Embreeville State Hospital

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Embreeville State Hospital
Established Sept 29, 1938 (As a PA State Hospital)
Construction Began 1898
Opened 1938
Closed 2005
Current Status Closed
Building Style Cottage Plan
Location 1818 Strasburg Road, West Bradford, PA
Peak Patient Population 300 in 1947
Alternate Names
  • Embreeville Complex
  • Chester County Poor House
  • Chester County Almshouse


Original Function[edit]

This facility started out as the Chester County Almshouse in 1798, and was intended to care for the insane, poor, and neglected of the county. The commonwealth would later want counties to construct independent facilities that could provide care for the indigent insane and, beginning in 1898, work began on land where the "new" poorhouse would be located. The facility developed into a working community where able-bodied people earned their keep by performing a variety of tasks from farming to sewing, laundry and related chores. This new site would accommodate the growing need of the destitute in the region. Not far from the original poorhouse was a Potter’s Field, where less fortunate people without a family or means of support were buried. By 1900, patients from Norristown State Hospital were relocated to the new Embreeville asylum, which was functioning as a semi-autonmous hospital. Over time, additional modern buildings were constructed to house a growing mentally ill population. It was officially acquired by the state from Chester County in 1914.

As a State Hospital[edit]

On September 29, 1938 the commonwealth took total control of the facility as part of their new state-wide legislation, known as the "Full State Care Act". The legislature (Act #53) assumed responsibility for eight of the thirteen existing county public mental hospitals, the other five hospitals were closed. This same piece of legislation would transform sites like Philadelphia City Farms into Philadelphia State Hospital. It was designated that Embreeville would serve Lancaster and Chester County in Pennsylvania as part of their catchment area. Embreeville was cited by the American Psychiatric Association as one of three "model hospitals" in the country. Dr. Arthur Hecker, the hospital superintendent, upon hearing this honor stated "We're naturally quite proud to be so honored by our peers... but we're even more pleased about a fact that helped make it possible. We have 100 percent turnover of beds each year."

In 1971, a juvenile detention center was place within a few buildings at the hospital site, before finally moving on to better physical accommodations in Danville in 1992. By 1979, the total statewide state hospital census was reduced to 10,573 patients, and resulted in the closure of several smaller state hospitals. Embreeville was the second state facility in the Commonwealth of Pennsylvania to close its doors, in 1980, following that of Hollidaysburg State Hospital.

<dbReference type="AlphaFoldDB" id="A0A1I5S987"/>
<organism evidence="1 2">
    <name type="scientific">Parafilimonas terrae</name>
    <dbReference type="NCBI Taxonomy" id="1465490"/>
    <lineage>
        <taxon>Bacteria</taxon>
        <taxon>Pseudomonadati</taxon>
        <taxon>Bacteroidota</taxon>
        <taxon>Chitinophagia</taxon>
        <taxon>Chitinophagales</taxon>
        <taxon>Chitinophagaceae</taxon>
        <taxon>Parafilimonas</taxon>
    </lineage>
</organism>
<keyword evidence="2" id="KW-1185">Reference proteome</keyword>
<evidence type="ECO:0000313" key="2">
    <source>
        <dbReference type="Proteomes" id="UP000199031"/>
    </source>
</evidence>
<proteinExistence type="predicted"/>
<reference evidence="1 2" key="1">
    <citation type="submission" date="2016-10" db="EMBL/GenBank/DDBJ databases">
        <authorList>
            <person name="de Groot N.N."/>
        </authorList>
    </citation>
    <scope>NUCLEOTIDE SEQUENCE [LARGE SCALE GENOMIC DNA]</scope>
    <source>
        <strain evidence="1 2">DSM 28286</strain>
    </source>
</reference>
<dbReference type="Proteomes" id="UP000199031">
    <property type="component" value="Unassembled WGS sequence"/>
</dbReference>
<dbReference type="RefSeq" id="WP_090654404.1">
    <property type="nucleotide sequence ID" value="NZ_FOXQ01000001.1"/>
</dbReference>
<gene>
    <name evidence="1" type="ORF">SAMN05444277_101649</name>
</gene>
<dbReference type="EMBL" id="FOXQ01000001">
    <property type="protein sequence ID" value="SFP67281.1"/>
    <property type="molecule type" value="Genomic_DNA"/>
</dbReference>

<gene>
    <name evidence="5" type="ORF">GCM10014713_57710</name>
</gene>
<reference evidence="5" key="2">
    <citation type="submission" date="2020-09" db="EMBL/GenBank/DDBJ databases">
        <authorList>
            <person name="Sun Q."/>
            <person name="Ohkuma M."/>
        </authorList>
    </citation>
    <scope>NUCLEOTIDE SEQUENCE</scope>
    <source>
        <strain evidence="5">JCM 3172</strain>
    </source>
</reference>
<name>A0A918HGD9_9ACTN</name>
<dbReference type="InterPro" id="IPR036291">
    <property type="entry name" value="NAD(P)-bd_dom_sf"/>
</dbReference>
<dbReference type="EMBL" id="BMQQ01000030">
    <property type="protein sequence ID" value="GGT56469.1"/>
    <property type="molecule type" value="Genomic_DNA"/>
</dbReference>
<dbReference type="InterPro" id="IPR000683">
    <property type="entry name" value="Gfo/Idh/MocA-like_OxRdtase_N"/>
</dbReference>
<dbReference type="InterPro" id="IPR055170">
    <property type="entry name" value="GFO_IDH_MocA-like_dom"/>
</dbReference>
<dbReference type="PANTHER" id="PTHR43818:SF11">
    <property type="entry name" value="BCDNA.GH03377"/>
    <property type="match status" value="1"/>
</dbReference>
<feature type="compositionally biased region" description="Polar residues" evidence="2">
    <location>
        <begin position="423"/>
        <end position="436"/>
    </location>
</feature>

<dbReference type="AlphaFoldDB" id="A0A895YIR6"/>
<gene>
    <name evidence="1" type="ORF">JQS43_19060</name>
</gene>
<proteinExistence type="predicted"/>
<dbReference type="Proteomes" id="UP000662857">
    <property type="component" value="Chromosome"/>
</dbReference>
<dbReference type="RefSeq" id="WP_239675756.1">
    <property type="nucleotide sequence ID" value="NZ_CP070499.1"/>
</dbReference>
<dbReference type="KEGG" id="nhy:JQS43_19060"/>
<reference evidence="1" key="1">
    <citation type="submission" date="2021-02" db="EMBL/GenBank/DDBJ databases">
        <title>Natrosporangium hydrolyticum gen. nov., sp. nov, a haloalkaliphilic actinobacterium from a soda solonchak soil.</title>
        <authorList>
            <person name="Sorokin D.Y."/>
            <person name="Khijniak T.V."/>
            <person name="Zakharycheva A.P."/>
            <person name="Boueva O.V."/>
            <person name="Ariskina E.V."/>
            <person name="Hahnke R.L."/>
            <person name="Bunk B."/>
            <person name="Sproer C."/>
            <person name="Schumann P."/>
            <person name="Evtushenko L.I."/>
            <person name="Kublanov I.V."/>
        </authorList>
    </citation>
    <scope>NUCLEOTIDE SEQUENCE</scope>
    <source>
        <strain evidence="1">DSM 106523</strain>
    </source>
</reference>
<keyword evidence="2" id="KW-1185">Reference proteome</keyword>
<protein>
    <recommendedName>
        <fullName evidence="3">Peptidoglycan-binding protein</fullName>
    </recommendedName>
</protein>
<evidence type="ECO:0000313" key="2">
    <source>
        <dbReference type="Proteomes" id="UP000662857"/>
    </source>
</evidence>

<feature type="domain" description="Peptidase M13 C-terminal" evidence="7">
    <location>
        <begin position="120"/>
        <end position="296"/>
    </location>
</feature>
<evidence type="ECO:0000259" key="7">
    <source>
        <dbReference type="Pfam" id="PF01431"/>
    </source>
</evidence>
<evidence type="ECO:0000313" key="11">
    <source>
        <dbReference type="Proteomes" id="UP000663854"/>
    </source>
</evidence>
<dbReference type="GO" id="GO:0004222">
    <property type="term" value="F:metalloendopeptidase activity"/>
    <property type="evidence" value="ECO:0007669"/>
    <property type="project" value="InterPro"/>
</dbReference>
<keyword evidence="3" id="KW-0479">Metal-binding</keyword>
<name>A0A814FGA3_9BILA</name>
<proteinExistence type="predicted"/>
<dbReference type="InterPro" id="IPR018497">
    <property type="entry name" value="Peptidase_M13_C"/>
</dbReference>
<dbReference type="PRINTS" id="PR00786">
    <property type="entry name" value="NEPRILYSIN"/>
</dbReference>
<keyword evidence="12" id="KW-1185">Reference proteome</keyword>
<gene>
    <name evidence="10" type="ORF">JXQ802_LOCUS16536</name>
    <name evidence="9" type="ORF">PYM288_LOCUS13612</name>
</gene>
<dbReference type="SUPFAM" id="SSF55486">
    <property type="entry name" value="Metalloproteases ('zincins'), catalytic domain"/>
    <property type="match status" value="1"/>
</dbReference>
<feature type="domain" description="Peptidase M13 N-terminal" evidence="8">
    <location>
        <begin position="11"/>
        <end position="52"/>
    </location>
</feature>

In the wake of its closure, outpatient clinics were established through Fewllowship Human Resrouces in Phoenixville, PA (BSU# 151), Human Services Inc. in Downingtown, PA (BSU# 152), and Creative Health Services in Spring City, PA (BSU# 153). These clinics are largely county funded, and are intended to treatment the mentally ill on an outpatient basis, in lieu of the former regional state hospital.

Fate of the Property[edit]

For the better part of the three decades the site of Embreeville stood abandoned, and the physical site slowly deteriorated because of the commonwealth's neglect. The area was listed on the National Register of Historic Places in 1985. As of December 2012, Hellings Holdings LLC was awarded the 225-acre former hospital property in for an asking price of $950,000. According to the developer, plans for the land include residential development with some commercial zoning. However, because of the property’s location, commercial development plans call for certain necessary amenities.

The potter's field (now part of the Cheslen Preserve and clearly noted on hiking trails), where impoverished patients were buried, is outside of the hospital grounds, and has a sign marked by the local government. The wooden sign there on the site bears the inscription "Known but to God, respected by us", in clear reference to the anonymity of the graves on-site. Two-hundred and four lonely charcoal grey stone tablets remain there in the field, honoring the lives of the forgotten poor, which left this life unknown to the rest of humanity.

Images of Embreeville State Hospital[edit]

Main Image Gallery: Embreeville State Hospital

Related Links[edit]